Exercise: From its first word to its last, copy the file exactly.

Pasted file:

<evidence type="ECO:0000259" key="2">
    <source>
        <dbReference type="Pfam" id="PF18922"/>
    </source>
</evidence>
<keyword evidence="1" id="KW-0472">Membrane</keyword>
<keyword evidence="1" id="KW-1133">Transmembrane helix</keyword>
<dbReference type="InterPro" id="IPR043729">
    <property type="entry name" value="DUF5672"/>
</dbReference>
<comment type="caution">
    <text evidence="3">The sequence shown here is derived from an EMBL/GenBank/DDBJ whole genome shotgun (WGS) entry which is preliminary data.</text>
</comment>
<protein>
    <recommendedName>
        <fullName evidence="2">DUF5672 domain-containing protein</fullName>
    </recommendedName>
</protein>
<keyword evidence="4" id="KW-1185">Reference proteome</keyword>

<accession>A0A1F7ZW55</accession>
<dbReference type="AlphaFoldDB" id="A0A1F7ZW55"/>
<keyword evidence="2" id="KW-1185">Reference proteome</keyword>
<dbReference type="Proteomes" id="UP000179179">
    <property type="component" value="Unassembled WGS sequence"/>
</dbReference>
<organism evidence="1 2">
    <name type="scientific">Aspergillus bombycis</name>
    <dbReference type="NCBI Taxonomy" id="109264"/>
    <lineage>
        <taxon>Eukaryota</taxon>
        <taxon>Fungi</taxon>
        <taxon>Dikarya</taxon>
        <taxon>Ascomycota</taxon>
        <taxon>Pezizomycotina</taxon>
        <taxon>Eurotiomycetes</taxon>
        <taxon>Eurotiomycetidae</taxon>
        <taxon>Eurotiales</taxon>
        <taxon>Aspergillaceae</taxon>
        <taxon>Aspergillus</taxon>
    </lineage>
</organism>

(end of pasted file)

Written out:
<evidence type="ECO:0000259" key="2">
    <source>
        <dbReference type="Pfam" id="PF18922"/>
    </source>
</evidence>
<keyword evidence="1" id="KW-0472">Membrane</keyword>
<keyword evidence="1" id="KW-1133">Transmembrane helix</keyword>
<dbReference type="InterPro" id="IPR043729">
    <property type="entry name" value="DUF5672"/>
</dbReference>
<comment type="caution">
    <text evidence="3">The sequence shown here is derived from an EMBL/GenBank/DDBJ whole genome shotgun (WGS) entry which is preliminary data.</text>
</comment>
<protein>
    <recommendedName>
        <fullName evidence="2">DUF5672 domain-containing protein</fullName>
    </recommendedName>
</protein>
<keyword evidence="4" id="KW-1185">Reference proteome</keyword>

<accession>A0A1F7ZW55</accession>
<dbReference type="AlphaFoldDB" id="A0A1F7ZW55"/>
<keyword evidence="2" id="KW-1185">Reference proteome</keyword>
<dbReference type="Proteomes" id="UP000179179">
    <property type="component" value="Unassembled WGS sequence"/>
</dbReference>
<organism evidence="1 2">
    <name type="scientific">Aspergillus bombycis</name>
    <dbReference type="NCBI Taxonomy" id="109264"/>
    <lineage>
        <taxon>Eukaryota</taxon>
        <taxon>Fungi</taxon>
        <taxon>Dikarya</taxon>
        <taxon>Ascomycota</taxon>
        <taxon>Pezizomycotina</taxon>
        <taxon>Eurotiomycetes</taxon>
        <taxon>Eurotiomycetidae</taxon>
        <taxon>Eurotiales</taxon>
        <taxon>Aspergillaceae</taxon>
        <taxon>Aspergillus</taxon>
    </lineage>
</organism>